After that, we went down to the National Gallery of Art, West wing, looking for "ugly baby" (a Van Gogh, I think, of a baby in a green-ish tint; quite ugly). But couldn't find it. We decided to christen a new painting as "ugly baby". We did find the guy being eaten by a shark. A classic.

We then got some lunch in the cafeteria in the basement between the East and West wings

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Then wandered over the East wing, and Sam's reaction to 'modern' art was hilarious, pretty much what you would expect, especially with stuff like Rothko's: "A first grader could have done that!". At one point, I got a picture of him next to something, rolling his eyes.

After that, we headed over to the National Air and Space Museum, primarily because Sam wanted to see the "talking trashcans" that his brother had told him about. I thought I remembered they were outside, but we didn't see them. Peter told us later they were in the cafeteria. Oh well. We walked around a bit, kind of aimless. We went to a couple of hands-on exhibits that were kind of broken down. Sad.

We were pretty pooped by this time, but I thought we might have just enough energy for the Hirschorn, so I thought we'd at least try one level. Well. Sam loved it. I love it too. Lots of odd, bizarre stuff. That was the highlight of the day for him. I had never been in the 'basement' before, and they had some really strange, disturbing, stuff down there. Not too creepy, but, a little creepy.

Now we were seriously pooped. We headed back to the hotel, hung out for a while, then set out for dinner. We were right around the corner from King St, but a mile or so from the river. Not many restaurants right there, and nothing Sam was interested in. We ended up heading back and ate at Joe Theisman's restaurant, which was right next door to the hotel. Got to watch the Panther's blow their game against the Seahawks. Called Sandy from the restaurant, trying to tell her that Joe Theisman invited us over to his house for dinner, etc, etc. Sandy is a big Redskins fan, you see.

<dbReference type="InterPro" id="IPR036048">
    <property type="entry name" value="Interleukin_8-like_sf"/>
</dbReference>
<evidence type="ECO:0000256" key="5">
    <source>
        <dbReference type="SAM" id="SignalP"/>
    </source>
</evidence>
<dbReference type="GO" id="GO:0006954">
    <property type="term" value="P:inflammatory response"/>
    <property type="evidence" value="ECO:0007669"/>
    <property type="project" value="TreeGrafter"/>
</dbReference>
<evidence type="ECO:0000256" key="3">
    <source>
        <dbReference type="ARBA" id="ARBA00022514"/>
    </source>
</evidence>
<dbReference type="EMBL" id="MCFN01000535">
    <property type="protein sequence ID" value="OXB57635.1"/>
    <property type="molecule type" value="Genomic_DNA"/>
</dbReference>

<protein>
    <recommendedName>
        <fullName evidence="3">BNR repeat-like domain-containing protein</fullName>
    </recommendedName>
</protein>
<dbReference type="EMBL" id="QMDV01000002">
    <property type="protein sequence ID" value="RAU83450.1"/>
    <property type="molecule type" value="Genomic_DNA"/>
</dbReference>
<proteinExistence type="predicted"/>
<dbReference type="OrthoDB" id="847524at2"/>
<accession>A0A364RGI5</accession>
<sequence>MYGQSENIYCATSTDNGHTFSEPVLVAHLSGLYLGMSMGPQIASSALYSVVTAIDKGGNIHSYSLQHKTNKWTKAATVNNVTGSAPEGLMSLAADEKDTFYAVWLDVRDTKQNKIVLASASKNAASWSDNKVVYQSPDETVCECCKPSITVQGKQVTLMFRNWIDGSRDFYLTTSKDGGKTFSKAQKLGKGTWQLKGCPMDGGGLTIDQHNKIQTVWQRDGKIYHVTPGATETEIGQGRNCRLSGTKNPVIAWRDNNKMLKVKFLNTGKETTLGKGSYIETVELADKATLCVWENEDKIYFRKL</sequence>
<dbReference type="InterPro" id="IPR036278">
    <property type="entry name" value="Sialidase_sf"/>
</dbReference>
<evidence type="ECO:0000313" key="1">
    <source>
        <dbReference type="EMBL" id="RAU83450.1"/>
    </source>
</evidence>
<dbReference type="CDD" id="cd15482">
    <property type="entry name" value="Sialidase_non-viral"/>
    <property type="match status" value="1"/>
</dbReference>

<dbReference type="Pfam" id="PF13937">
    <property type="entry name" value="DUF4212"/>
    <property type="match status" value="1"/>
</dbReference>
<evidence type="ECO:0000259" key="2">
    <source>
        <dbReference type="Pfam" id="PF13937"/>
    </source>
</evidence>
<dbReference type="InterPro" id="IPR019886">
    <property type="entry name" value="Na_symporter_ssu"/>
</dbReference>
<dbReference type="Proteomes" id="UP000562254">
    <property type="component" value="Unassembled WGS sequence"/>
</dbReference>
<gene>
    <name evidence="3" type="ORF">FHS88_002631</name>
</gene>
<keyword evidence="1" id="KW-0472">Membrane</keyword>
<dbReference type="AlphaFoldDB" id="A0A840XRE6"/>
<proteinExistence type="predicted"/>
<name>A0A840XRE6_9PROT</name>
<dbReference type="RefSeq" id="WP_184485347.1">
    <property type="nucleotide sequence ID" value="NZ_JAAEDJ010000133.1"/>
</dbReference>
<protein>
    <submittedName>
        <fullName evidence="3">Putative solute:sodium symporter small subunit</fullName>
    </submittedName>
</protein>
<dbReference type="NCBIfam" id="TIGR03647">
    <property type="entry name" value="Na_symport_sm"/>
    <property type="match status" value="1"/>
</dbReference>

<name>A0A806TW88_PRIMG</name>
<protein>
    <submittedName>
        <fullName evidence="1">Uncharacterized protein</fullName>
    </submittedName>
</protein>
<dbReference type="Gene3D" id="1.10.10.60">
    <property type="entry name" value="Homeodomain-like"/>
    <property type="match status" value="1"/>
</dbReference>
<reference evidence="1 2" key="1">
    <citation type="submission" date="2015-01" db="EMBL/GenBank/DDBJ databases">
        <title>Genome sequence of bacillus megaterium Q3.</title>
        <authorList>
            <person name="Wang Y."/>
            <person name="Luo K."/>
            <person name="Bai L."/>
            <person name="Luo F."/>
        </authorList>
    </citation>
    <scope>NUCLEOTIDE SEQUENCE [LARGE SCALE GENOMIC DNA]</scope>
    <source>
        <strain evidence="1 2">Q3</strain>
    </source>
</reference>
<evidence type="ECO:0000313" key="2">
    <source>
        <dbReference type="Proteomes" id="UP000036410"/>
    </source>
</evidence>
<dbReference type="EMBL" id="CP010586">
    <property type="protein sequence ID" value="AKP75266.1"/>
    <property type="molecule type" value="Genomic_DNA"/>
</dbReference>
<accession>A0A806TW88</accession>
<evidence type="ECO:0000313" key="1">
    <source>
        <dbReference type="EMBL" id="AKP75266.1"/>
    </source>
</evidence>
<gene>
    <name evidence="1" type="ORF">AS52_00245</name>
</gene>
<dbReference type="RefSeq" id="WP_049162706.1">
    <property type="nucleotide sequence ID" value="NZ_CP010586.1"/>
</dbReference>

And that was about it. Left on the train the next morning, and the trip home seemed like it was even longer than coming up. The train was a lot more crowded. Odd that it was more crowded on a Monday morning than a Saturday morning.

Got a trip coming up with Peter soon, more on that after it happens.

Effective Java - the book

Bill Higgins, a colleague of mine, reminded me just now of a great Java book, Effective Java, by Joshua Bloch.

This is a must read for anyone writing classes which someone else is going to use. ie, APIs. Lots of great examples and anti-examples of how to design classes. Highly recommended.

Sunday, February 12, 2006

starting a blog ... again

So, for the umpteenth time I'm creating a blog. In particular, I had some links to some interesting material I found, and I didn't want to lose them, and thought a blog would be a good way to do that. Sure, there are other, better, ways, like del.icio.us, but that never really stuck with me either. Blogs are cheap, I figure I'll give it another whirl.

HTTP caching

I need to start taking a closer look at HTTP caching for my project at work. Ran into two pretty good references today: